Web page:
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J Exp Psychol Learn Mem Cogn. 2008 Sep;34(5):1043-54. doi: 10.1037/0278-7393.34.5.1043.

Hindsight bias doesn't always come easy: causal models, cognitive effort, and creeping determinism.

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  • 1Department of Psychology, University of Leipzig, Leipzig, Germany. snestler@uni-leipzig.de

Abstract

Creeping determinism, a form of hindsight bias, refers to people's hindsight perceptions of events as being determined or inevitable. This article proposes, on the basis of a causal-model theory of creeping determinism, that the underlying processes are effortful, and hence creeping determinism should disappear when individuals lack the cognitive resources to make sense of an outcome. In Experiments 1 and 2, participants were asked to read a scenario while they were under either low or high processing load. Participants who had the cognitive resources to make sense of the outcome perceived it as more probable and necessary than did participants under high processing load or participants who did not receive outcome information. Experiment 3 was designed to separate 2 postulated subprocesses and showed that the attenuating effect of processing load on hindsight bias is not due to a disruption of the retrieval of potential causal antecedents but to a disruption of their evaluation. Together the 3 experiments show that the processes underlying creeping determinism are effortful, and they highlight the crucial role of causal reasoning in the perception of past events.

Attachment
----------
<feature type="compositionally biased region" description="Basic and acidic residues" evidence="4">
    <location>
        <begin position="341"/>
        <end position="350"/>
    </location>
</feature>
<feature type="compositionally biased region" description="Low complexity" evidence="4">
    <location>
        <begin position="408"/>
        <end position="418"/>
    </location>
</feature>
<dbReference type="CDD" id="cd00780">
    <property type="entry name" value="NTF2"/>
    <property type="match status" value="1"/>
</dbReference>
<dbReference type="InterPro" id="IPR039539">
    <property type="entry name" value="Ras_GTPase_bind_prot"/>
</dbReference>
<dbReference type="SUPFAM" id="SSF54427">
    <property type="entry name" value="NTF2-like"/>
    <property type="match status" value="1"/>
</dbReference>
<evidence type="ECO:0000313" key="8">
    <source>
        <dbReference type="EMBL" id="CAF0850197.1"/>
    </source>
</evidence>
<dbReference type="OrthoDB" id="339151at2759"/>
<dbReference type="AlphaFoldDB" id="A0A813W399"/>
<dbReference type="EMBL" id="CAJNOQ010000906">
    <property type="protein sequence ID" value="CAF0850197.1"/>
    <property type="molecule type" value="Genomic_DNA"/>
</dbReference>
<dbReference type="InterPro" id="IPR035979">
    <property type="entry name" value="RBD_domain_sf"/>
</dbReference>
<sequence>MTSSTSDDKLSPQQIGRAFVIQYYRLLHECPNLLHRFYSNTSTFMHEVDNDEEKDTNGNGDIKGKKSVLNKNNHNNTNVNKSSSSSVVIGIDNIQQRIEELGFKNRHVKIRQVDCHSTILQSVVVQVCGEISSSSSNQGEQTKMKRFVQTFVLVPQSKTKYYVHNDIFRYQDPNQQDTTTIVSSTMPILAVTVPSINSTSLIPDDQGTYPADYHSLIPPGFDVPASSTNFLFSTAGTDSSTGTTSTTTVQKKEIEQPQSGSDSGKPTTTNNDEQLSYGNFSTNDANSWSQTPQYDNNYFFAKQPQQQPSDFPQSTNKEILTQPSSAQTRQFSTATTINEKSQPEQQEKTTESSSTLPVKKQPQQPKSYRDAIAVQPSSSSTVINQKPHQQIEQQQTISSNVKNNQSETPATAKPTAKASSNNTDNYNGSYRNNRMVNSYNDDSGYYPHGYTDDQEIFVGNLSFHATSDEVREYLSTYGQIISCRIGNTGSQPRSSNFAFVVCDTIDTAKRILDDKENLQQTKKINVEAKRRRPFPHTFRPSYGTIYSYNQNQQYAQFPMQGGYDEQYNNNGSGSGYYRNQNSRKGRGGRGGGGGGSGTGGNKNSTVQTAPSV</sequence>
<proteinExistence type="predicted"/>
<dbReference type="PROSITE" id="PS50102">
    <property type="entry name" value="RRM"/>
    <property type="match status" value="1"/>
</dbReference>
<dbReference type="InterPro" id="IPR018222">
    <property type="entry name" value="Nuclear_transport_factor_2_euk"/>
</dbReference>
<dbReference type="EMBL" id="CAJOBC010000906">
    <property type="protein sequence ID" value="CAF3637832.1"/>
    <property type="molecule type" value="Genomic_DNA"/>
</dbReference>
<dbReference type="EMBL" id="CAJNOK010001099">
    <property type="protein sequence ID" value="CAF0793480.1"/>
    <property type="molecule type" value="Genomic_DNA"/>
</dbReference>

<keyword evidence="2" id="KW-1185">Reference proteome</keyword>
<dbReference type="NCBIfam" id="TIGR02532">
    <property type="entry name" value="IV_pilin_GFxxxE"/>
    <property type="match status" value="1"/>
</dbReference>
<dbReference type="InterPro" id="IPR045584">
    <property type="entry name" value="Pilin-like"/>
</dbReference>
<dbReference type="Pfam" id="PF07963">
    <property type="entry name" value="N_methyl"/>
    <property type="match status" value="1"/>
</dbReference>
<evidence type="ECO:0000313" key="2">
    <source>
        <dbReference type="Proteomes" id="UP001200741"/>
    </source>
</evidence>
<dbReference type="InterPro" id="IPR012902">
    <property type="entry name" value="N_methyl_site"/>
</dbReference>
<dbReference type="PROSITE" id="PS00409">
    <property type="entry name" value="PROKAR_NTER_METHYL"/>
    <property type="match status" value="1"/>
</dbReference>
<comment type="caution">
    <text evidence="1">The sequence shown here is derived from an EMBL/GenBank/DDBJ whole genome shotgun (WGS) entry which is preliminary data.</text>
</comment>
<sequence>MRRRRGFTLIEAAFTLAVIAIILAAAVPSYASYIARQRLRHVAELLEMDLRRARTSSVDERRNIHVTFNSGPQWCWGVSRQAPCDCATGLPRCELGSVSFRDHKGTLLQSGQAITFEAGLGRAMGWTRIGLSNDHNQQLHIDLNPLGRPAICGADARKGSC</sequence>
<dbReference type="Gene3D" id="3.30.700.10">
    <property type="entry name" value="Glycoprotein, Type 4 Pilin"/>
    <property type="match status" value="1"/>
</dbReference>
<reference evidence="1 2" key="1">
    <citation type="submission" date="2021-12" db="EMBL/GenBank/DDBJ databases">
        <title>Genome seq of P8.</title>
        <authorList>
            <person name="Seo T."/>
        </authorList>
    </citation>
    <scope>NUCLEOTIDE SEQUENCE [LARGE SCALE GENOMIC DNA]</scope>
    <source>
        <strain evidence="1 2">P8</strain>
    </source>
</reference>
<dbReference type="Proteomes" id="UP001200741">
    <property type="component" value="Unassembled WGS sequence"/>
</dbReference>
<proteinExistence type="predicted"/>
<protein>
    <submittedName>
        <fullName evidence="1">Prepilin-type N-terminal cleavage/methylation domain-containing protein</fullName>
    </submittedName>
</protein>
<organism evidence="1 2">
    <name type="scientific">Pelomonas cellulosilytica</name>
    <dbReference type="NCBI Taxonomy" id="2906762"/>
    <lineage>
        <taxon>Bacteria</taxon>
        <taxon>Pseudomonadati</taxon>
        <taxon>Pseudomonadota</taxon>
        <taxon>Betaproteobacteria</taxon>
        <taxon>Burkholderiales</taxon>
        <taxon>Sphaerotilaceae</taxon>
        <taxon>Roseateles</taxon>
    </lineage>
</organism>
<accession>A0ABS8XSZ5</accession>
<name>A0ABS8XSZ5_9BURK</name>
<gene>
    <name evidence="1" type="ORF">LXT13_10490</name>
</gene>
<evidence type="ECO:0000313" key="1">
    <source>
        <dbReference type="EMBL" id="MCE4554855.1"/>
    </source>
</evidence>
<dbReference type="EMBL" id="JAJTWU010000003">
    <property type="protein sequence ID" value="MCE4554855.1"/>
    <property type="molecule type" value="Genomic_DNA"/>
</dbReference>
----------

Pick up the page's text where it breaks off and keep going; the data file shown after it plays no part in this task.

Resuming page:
(c) 2008 APA, all rights reserved.

PMID:
18763890
[PubMed - indexed for MEDLINE]
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